They’re back—the dreaded nighttime invaders, bedbugs, have returned with a vengeance!
Nine cities have been hit particularly hard by bedbug infestation: Chicago, Illinois; Cincinnati, Columbus, and Dayton, Ohio, Denver, Colorado; Detroit, Michigan; New York, New York; Philadelphia, Pennsylvania; and Washington, D.C. With an average lifespan of 10 months and a willingness to crawl up to 100 feet to feed, bedbugs are difficult to eradicate and persistent. Though at .0055 ml they consume less blood with their bites than other pests like mosquitos and horseflies, bedbug bites can be painfully itchy and students in medical assistant programs may encounter patients suffering from their bites. Even a certified medical assistant can find it challenging to identify bedbug bites, as their appearance and itchiness varies for individuals.
A female bedbug lays 200-500 eggs in their lifetime, making their eradication a challenging task. Bedbugs begin their lives colorless until they turn a reddish-brown after their first feedings. In the two to three months it lives as a nymph, a bedbug will go through five juvenile stages during which it will shed its exoskeleton. Though nymph bedbugs can survive for months without feeding, they require a blood meal in order to molt. By secreting alarm pheromones, nymph bedbugs protect themselves from adult male bedbugs looking to mate by traumatic insemination (piercing and inseminating the abdominal cavity.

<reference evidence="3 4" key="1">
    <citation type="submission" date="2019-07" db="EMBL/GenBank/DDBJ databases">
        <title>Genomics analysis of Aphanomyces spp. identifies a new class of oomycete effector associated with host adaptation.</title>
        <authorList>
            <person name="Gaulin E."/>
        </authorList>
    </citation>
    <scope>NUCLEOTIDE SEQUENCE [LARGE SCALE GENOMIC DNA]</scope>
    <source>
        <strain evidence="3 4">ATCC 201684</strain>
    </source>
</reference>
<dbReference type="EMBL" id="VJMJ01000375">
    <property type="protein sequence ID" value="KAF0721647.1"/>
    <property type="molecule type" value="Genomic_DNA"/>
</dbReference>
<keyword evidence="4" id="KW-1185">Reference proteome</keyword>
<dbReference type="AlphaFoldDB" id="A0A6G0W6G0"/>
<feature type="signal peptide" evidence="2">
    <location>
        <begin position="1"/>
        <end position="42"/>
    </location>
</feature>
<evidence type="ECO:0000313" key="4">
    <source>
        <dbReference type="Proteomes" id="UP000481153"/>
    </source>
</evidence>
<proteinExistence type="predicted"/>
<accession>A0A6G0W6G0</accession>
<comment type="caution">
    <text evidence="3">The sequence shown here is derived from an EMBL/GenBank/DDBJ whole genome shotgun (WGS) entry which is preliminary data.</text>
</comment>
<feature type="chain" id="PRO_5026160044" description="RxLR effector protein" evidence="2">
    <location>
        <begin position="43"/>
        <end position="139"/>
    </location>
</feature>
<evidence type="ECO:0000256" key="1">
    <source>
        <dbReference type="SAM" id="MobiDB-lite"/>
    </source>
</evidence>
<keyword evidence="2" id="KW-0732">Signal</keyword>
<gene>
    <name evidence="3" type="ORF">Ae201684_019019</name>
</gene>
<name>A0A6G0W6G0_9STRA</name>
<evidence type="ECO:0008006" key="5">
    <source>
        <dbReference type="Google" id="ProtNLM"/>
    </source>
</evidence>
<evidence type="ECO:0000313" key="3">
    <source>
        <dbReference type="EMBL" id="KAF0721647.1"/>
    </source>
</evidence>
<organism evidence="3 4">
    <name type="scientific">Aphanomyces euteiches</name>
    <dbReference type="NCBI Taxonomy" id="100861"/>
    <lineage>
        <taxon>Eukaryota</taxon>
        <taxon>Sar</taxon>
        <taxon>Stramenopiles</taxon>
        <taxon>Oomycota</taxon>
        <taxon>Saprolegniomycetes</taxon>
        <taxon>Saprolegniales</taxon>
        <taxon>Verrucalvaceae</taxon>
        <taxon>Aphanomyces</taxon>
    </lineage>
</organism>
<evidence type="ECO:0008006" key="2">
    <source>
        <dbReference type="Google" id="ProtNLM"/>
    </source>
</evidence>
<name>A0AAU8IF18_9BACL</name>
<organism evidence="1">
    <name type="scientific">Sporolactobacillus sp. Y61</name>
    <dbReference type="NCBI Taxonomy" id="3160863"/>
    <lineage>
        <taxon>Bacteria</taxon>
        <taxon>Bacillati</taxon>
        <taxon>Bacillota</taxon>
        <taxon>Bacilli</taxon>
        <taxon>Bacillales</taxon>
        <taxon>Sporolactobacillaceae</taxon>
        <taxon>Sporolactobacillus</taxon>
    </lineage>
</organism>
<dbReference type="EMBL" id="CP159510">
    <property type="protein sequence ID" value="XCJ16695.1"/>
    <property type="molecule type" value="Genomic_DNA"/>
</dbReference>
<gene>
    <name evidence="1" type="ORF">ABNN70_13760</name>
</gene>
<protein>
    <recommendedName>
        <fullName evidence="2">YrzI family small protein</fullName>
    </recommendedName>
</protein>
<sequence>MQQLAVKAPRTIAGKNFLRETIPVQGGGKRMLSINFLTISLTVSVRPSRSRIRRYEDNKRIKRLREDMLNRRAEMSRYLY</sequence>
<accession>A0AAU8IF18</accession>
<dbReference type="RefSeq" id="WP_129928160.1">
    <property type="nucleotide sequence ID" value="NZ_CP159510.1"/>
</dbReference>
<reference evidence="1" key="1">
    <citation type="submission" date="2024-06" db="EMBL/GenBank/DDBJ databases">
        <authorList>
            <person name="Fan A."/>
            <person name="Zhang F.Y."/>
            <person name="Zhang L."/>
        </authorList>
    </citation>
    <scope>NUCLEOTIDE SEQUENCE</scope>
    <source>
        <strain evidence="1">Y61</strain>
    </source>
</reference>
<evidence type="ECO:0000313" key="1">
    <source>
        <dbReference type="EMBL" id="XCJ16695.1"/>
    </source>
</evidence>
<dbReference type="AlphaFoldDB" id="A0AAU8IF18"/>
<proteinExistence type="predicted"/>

Adult bedbugs are only 5.5 m, but the discomfort their bites causes can send one to a medical assistant. Though bed bug bites affect people differently, everyone can agree that they want to see the pest eradicated. Speaking of pest control, if you poll 100 exterminators on where they treat bed bug infestations, 89 report treating infestations in apartments/condos, 88 in single-family homes, 67 in hotels/motels, 35 in college dormitories, 9 on various modes of transportation, 5 in laundry facilities, and 4 in movie theatres. Bedbugs are apparently thriving in many environments, much to the dismay of their prey, us!